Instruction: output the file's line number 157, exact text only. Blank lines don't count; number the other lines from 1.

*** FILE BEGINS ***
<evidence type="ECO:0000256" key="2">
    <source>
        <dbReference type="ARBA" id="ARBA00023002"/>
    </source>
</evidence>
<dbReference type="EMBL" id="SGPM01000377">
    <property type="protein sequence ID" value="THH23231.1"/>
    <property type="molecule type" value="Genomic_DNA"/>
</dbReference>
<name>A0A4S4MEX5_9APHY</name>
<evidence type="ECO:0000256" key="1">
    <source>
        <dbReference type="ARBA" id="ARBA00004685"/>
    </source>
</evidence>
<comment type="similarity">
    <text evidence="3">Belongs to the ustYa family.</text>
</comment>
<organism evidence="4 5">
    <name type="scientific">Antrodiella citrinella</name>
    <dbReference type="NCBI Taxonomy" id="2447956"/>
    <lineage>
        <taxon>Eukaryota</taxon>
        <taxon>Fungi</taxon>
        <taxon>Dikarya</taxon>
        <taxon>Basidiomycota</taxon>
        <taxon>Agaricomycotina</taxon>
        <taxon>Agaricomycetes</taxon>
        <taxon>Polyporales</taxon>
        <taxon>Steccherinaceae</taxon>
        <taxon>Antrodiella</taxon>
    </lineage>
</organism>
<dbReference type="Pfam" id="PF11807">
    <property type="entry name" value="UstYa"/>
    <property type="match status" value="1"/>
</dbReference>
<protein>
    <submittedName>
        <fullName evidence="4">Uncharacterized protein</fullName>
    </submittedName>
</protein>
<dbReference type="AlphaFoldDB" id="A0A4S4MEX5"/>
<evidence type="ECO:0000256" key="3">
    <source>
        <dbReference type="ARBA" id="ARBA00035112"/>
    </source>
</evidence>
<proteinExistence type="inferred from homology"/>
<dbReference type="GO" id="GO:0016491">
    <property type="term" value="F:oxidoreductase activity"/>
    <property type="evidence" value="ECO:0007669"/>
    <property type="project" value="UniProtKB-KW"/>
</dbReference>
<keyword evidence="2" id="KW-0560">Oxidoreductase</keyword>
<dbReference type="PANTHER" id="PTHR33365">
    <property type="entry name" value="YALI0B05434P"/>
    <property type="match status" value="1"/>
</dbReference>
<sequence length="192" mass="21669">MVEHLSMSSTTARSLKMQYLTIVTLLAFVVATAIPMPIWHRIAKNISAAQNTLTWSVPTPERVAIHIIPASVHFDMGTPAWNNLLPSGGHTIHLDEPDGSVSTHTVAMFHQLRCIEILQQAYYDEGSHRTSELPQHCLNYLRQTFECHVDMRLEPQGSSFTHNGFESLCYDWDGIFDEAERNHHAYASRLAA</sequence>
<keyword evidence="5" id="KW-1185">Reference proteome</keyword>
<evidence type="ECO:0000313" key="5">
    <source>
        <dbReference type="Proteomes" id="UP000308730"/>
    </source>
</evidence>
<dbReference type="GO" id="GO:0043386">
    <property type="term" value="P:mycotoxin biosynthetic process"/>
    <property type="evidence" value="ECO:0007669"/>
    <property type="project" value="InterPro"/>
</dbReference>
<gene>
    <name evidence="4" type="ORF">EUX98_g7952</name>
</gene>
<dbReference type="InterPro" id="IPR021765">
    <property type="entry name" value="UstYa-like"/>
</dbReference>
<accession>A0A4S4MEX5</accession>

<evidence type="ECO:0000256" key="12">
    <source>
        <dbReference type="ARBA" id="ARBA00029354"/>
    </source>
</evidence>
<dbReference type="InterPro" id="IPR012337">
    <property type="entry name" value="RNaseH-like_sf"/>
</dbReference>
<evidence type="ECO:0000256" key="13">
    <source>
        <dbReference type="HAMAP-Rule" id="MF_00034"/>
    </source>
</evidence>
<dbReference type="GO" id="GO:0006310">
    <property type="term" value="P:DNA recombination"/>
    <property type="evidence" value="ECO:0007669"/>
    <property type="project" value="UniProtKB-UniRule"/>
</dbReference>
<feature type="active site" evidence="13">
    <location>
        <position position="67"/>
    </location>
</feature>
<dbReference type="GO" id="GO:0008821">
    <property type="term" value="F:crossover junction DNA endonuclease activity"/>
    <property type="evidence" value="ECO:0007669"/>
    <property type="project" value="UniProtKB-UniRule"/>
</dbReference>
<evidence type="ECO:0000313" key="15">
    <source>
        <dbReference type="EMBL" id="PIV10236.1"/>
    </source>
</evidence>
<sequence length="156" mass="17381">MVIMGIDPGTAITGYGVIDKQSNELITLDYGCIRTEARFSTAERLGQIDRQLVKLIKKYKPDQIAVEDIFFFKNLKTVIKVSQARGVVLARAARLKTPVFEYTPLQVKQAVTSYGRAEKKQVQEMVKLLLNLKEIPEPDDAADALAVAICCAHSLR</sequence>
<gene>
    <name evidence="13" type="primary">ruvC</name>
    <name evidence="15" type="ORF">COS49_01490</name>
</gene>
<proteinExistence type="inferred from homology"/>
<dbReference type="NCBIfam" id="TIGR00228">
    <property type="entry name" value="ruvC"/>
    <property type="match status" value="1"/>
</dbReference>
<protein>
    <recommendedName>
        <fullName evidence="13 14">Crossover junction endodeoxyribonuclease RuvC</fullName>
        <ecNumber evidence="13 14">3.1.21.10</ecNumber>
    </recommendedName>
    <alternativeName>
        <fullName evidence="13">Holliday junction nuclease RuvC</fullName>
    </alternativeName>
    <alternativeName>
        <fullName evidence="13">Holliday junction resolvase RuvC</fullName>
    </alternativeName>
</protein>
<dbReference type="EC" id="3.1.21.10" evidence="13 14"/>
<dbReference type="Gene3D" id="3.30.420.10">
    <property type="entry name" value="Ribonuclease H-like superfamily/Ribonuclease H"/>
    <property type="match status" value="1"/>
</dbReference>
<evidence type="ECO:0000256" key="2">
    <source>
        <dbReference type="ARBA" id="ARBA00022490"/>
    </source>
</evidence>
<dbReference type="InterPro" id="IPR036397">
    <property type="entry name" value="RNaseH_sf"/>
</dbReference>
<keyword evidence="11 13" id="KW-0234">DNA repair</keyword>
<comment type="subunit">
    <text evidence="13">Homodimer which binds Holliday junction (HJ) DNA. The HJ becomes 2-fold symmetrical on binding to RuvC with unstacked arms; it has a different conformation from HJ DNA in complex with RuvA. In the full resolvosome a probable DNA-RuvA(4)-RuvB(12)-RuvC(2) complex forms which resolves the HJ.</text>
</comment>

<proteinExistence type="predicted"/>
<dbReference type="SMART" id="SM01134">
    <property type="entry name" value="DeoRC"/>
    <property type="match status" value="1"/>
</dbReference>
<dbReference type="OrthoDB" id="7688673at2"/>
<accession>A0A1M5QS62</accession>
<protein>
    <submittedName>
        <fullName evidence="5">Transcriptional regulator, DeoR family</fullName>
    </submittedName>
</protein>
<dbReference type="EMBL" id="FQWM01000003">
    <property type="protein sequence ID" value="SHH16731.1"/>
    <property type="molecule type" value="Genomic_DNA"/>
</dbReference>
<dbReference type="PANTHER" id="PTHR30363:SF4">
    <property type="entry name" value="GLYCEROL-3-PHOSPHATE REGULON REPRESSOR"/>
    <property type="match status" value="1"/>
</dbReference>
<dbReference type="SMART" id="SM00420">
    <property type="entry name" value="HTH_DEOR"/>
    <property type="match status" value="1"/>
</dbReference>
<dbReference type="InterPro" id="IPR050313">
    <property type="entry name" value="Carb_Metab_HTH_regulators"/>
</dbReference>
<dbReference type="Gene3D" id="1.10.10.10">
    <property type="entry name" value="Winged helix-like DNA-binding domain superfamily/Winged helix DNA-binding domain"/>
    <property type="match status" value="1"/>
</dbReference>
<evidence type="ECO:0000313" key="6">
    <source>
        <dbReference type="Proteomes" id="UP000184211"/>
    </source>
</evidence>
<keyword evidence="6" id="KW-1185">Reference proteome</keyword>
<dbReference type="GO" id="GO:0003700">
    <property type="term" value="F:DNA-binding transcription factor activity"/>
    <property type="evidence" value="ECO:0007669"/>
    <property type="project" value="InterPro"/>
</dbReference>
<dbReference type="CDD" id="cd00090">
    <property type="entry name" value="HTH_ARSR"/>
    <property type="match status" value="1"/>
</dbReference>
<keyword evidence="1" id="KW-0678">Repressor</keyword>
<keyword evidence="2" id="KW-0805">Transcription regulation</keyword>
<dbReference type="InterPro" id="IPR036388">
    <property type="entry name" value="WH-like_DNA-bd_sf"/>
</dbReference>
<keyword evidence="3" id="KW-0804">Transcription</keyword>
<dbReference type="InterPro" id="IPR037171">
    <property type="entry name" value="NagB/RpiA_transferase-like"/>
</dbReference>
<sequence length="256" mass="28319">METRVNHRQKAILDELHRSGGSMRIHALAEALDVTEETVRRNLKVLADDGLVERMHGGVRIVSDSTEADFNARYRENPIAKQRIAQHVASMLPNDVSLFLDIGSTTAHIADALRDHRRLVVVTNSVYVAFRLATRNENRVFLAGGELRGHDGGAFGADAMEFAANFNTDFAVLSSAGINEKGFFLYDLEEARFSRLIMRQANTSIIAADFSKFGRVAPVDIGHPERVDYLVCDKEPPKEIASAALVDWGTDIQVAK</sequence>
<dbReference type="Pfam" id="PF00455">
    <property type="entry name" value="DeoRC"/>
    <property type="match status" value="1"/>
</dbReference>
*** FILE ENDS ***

<accession>A0A1M5QS62</accession>